AGU Council Meeting and Leadership Orientation Summary, March 2023
It was an intense three days, but we made it!
Each summary of a Council meeting is a bit different. We’ve had songs, poetry, and storytelling. This time, I’m going to frame this wrap-up through the lens of something I do a lot of both personally and professionally: navigating contentious conversations and building trust.
One of the most important things when talking about potentially controversial or difficult topics is finding common ground.
During last week’s Council meeting, we talked about how difficult it can be to build community when you’re seen as an outsider or “different than.” We learned that we don’t always know when we are treating someone like an outsider. Sometimes, we don’t even know who we’re missing.
We also learned about the importance of speaking up when things aren’t right—though it’s okay if you can’t always speak up. Non-targets will often receive less backlash than targets.
A key insight to remember: “Diversity is a property of groups, not individuals.”
Sometimes it feels like we’re all just itching for a fight. We attribute ill-intent to someone’s actions when maybe they made a mistake or were not informed of all the details. How do we get past that instinct to be contentious?
When talking about contentious topics, it’s great to start from our common ground. We did that through our presentations, where we and the Council’s student and early career representatives shared about our section’s and committee’s purpose or how our science was evolving, key topics emerging in our sections and committees, linkages to each other and to AGU’s strategic plan, and our personal opportunities and challenges as we move forward.
Several themes emerged in these presentations: big data and associated opportunities and challenges; cross-, multi-, inter-, and transdisciplinary science; the energy transition and environmental justice; the difficulties of communication; and the importance of DEI.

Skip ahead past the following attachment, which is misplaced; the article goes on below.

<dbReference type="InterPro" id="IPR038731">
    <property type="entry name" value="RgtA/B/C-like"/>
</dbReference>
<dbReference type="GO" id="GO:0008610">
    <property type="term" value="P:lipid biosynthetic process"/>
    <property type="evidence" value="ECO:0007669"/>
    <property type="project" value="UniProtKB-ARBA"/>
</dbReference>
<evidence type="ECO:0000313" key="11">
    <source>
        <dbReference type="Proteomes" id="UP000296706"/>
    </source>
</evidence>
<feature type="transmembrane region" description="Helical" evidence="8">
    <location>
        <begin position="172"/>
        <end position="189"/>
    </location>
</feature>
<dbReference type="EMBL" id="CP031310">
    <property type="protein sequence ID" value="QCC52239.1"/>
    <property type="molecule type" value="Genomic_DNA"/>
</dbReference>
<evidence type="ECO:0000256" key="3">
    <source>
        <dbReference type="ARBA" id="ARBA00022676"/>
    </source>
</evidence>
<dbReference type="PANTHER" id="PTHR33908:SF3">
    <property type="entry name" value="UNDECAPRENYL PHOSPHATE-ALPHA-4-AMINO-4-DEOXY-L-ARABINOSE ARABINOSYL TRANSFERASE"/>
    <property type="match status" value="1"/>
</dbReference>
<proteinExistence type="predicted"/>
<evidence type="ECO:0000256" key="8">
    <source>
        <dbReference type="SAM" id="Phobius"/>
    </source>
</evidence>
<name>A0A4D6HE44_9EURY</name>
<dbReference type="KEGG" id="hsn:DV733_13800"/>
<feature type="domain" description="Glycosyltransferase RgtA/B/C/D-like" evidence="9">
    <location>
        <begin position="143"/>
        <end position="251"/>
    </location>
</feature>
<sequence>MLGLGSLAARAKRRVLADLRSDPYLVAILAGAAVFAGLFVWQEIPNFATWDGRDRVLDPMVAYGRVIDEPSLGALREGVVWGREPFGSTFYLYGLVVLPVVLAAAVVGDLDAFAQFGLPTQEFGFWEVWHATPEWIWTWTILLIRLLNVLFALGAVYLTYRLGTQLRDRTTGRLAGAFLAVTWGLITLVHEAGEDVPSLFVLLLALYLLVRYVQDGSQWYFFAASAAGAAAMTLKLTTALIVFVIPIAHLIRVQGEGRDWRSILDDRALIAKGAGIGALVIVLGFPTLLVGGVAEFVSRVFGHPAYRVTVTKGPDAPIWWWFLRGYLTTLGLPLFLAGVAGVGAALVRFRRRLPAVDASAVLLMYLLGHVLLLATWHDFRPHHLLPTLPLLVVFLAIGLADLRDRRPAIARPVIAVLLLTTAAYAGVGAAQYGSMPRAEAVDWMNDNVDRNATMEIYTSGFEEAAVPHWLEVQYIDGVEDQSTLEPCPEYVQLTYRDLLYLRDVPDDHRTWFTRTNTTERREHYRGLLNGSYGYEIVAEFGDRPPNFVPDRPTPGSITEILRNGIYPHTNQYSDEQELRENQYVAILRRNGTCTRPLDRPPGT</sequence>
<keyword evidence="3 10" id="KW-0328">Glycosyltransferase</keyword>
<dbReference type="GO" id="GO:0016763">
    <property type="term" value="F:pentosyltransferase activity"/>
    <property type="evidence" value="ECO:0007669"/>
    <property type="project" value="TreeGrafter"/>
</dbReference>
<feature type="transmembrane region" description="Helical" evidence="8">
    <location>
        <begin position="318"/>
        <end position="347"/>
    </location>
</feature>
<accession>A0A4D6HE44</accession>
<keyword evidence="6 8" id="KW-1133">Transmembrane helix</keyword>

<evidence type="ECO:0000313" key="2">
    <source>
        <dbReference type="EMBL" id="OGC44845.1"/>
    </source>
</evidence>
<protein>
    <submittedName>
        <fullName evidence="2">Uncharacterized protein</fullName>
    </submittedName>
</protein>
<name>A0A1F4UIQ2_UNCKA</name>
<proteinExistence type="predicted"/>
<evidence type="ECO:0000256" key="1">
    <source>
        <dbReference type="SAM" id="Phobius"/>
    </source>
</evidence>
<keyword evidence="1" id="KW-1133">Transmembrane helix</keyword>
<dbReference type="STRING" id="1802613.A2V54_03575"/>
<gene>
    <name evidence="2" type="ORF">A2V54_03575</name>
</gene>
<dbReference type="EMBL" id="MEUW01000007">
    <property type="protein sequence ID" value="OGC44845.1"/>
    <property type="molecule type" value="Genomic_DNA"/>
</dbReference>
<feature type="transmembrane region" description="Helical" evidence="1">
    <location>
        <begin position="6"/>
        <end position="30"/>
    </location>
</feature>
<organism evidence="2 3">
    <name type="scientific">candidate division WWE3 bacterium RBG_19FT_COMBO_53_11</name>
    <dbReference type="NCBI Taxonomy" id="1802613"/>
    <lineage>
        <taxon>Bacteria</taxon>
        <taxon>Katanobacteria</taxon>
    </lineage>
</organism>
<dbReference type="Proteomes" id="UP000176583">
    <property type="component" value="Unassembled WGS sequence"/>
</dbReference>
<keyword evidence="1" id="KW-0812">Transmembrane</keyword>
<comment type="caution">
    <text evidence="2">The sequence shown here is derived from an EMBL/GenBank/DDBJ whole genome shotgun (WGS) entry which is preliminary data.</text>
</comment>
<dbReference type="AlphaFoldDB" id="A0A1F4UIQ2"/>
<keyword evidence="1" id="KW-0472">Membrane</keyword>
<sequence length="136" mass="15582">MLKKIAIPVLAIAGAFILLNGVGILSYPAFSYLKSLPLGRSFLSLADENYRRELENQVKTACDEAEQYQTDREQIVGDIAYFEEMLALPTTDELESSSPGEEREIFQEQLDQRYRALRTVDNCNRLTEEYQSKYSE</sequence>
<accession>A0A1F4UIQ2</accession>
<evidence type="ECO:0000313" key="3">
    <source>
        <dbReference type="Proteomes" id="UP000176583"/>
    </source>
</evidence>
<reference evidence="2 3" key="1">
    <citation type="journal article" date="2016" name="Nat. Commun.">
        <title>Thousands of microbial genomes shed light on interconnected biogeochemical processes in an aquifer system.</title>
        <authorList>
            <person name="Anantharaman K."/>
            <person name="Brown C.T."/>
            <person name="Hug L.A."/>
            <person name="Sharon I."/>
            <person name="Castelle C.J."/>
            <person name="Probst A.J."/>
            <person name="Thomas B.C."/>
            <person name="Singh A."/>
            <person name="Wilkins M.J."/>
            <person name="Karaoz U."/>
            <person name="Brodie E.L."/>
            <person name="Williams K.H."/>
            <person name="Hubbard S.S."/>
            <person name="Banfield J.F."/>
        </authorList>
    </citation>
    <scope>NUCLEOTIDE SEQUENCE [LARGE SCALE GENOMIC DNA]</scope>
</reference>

Why are these commonalities important? Because it demonstrates that we all have more in common than we have differences. When we start from where we align, we can have more effective conversations that lead to action.
We all have things going on. And sometimes, well, “shit happens,” especially when we’re talking about things we are passionate about. How we handle ourselves when this happens says a lot. Do we extend grace? Do we assume good intent unless there is a clear demonstration otherwise?
We learned that the Council has done A LOT over the years, as an entire body as well as smaller parts of it. We talked about the roles of various parts of AGU and how they work together. And we learned how AGU has evolved over time: we’ve become more global; we’ve become more agile; we’ve become less “top down” in decision-making.
A key takeaway for us all was this quote from President John F. Kennedy: “Learning and leadership are indispensable to each other.”
We started the second day reflecting a bit on what we did the first day. We talked about the importance of breaking down barriers while also maintaining our disciplinary “homes” and sense of belonging.
We learned about the Safe AGU and the AGU Ethics policies and processes, and how these are being implemented and reviewed and updated.
We learned and asked questions about the position statement process, and what position statements are up for review, comment, or approval.
We spent some time talking about “Science and Activism” and what AGU’s role should be. This left us with more questions than answers (does activism have to be disruptive? What’s the difference between advocacy and activism?), but that’s part of the role of the Council.
Another key takeaway: “AGU is a vessel—it provides a place for the community to come together.”
Our Council’s role is to generate ideas for aligning and strengthening AGU activities as science evolves.
We learned about how AGU is developing an Ethical Framework for Climate Intervention. There was some skepticism expressed about this, but this led to a lot of good discussion about need, process and purpose. There was a lot of passion in this discussion.
We had some great discussions about our meetings portfolio and strategy, including how it can better serve the mission and goals of AGU as outlined by the strategic plan.
We also received an update on current research on membership—early days still, but we’re trying to better understand who a member is, what value they get, and why they renew or don’t renew. We received updates on AGU honors and publications, then had time for deeper conversations on these topics.
AGU community members are more than our science. When we bring our whole selves to these conversations, we all have better outcomes. We need to spend as much time listening as speaking. We need to provide space for grace.
My biggest takeaway is that we are passionate, dedicated people who care deeply about AGU and our science. We want things done right—inclusive, accessible, and just. And we are ALL AGU.
—Denise J. Hills, Chair, Position Statement Committee